The dust has settled on SAP’s Sybase roadmap announcement in Boston. While the big news (to me anyway) centered around SAP’s plans to release a mobile development platform in nine months there were a few other interesting tidbits to come out of the event, particularly in the “deep dives” held after lunch.
That includes some somewhat vague roadmap details, but we can expect more detail at TechEd and plenty of fanfare at next year’s Sapphire conference, which should arrive just around that nine-month timeline. For now, this is what people have to go on.
SAP-Sybase currently supports the iPad, iPhone, BlackBerry, Windows tablets and Symbian devices. In the next nine to 18 months they will support Windows Phone 7, HTML 5 and then Linux.
“We think it’s going to be the Linux that’s going to be used for the Asian markets,” Gary Kovacs, Sybase senior vice president markets solutions and products said.
Cloud (what event would be complete without it?)
Sybase currently has a Web services interface, telecom expense management integration and Sybase mobile services integration.
“The key cloud services in the next version will be much richer in its support for more commonly deployed cloud services and integrate with additional carrier services,” Kovacs said.
Integration between SAP and Sybase
Sybase has completed some integration with the SAP NetWeaver Mobile platform, including TCO reduction, an enterprise app store, Mobile BI and Analytics.
Over the next nine to 18 months the two companies will work to integrate Sybase with NetWeaver Mobile and BusinessObjects Mobile BI.
SAP and Sybase have already rolled out Mobile Sales for SAP CRM and Mobile Workflow for SAP Business Suite.
Get ready for an enhanced mobile field service module. The next mobile application project is Sybase Mobile service for SAP CRM and it too will be delivered in the next nine to 18 months. A more detailed roadmap will be made available in Q4 2010.
When it comes to mobile applications SAP is clearly banking that Sybase becomes the mobile middleware platform which its partner network can build mobile applications on top of. Those who have already gone down the path to NetWeaver Mobile and Business Objects Mobile will have to wait for that integration, which SAP hasn’t put a timetable on.
The future for third party mobile middleware on the other hand seems uncertain. It certainly sounds like Sybase-SAP wants partners to be able to build the applications on Sybase-SAP middleware — which leaves lingering questions for partners like Syclo and Antenna.
“There are third party middleware platforms that supply some unique needs we do not want to cut off,” Kovacs said. “There will be partner and custom applications that we enable [for them].”
Mobile technology beyond the phone
The other interesting area that Kovacs mentioned and industry analyst Josh Greenbaum brought up was SAP-Sybase’s plans for mobile technology outside of mobile phones.
“If there is a process or application that’s driving that business we want to enable that,” Kovacs said, bringing up GPS in cars, IP-enabled devices for nurses and even machine to machine. “The first launch is the low hanging fruit but the vision and the roadmap encompasses so much more.”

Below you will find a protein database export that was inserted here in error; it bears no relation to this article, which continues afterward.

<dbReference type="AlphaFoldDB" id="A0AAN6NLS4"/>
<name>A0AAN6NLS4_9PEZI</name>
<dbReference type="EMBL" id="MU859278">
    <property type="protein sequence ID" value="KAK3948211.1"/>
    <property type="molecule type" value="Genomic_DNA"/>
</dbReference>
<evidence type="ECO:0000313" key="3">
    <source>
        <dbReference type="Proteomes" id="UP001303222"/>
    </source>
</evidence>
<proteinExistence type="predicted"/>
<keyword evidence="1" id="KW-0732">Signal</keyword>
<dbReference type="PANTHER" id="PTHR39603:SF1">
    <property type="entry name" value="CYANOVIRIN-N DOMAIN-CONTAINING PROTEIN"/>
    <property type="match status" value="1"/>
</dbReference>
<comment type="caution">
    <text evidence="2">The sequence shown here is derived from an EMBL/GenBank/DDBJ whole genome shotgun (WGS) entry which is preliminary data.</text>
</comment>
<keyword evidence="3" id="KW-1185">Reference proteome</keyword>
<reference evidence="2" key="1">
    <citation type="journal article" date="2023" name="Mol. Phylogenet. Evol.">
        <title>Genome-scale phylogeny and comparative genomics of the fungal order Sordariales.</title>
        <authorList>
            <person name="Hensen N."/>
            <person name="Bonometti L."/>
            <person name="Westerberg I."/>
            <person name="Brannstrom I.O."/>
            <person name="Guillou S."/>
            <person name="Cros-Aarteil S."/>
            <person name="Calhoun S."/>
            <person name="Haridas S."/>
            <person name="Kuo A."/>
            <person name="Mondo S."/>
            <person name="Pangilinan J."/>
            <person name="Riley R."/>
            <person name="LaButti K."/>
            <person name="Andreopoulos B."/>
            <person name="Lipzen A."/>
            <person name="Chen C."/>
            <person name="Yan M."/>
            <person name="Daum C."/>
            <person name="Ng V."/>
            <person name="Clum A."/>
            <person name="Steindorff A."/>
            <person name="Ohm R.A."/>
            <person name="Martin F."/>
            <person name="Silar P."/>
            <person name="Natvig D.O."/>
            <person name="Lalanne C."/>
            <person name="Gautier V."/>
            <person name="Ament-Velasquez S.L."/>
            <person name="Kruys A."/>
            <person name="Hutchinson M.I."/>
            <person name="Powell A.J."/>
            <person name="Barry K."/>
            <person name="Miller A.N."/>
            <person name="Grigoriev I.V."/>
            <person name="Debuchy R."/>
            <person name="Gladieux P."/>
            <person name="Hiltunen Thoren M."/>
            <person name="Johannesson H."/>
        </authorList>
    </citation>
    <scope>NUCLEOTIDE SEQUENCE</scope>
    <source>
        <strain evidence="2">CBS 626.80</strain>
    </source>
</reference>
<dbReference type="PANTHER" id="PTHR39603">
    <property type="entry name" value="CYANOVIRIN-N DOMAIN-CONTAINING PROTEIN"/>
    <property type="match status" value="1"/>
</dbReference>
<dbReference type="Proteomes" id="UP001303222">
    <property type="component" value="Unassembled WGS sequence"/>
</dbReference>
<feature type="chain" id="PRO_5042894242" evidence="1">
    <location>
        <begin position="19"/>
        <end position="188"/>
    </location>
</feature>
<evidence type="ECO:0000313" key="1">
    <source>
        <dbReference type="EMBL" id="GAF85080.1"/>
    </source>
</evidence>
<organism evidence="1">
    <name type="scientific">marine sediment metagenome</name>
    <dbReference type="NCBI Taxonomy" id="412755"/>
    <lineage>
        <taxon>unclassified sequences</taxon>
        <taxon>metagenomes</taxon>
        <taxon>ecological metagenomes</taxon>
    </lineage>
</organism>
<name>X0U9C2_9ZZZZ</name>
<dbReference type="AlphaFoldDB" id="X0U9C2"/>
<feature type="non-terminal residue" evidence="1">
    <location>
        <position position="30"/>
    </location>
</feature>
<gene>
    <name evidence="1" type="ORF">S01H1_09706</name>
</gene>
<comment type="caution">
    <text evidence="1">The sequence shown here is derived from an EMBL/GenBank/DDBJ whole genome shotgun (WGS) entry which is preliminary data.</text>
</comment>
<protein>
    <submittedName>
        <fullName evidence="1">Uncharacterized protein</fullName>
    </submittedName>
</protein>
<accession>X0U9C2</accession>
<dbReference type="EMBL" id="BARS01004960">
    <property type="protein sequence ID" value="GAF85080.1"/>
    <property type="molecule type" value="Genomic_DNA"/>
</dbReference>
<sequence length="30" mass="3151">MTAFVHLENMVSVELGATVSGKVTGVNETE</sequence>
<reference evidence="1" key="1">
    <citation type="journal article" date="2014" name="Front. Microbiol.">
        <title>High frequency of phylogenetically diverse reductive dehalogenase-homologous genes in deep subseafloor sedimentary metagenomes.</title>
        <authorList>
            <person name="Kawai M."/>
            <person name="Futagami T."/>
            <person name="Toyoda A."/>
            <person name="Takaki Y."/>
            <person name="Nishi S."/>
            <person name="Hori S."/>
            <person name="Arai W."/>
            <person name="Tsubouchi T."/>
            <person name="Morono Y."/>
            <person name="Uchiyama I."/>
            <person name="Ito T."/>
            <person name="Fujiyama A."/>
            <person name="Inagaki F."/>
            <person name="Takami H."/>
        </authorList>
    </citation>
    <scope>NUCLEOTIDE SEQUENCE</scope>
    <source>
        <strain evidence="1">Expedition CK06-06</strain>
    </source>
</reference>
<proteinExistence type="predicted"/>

Sybase will continue to be run as a separate business and it became apparent that both sides see a lot of opportunity. Sybase CEO John Chen practically salivated as he talked about the 22 industry verticals SAP is in which he sees as “low hanging fruit” for Sybase to sell into.
Additionally, SAP certainly sees Sybase as another way into the Asian markets.
“They are the leader in Japan and China,” SAP’s co-CEO Bill McDermott said, “a place we need to grow our business and will grow our business.”
Information management and analytics
On the information and analytics side, my colleague Mark Brunelli offers up some perspective on what SAP-Sybase means for Oracle vs. SAP.
Clearly SAP sees some opportunity combining Sybase and BusinessObjects for complex event processing (CEP). SAP CTO Vishal Sikka used an oil company using CEP as his demo. Sybase plans to rename its CEP products the Sybase Event Stream Platform.
Brunelli also passed along this note from the event:
Also, at one point, Brian Vink, Sybase’s vice-president of data management products, sought to reassure the crowd that Sybase’s popular PowerBuilder developer tool will be a part of the company’s mobility strategy going forward. PowerBuilder is a development environment which allows users to create BI, Analytics and types of applications. According to Sybase, one of the key features of PowerBuilder is DataWindow, which helps users quickly build data rich applications with minimal coding.
“Work is being done in the lab on how we can leverage that data window capability onto mobile devices,” Vink said.
Some other post event coverage beyond the straight up news:
Kevin Benedict, an SAP mentor and mobile consultant blogged on all the SAP-Sybase mobile news.
Jon Reed, another SAP mentor and head of JonERP.com recorded a video interview with Vishal Sikka.
Eric Lai offered up some other tidbits and Tweets from the show at his Sybase blog.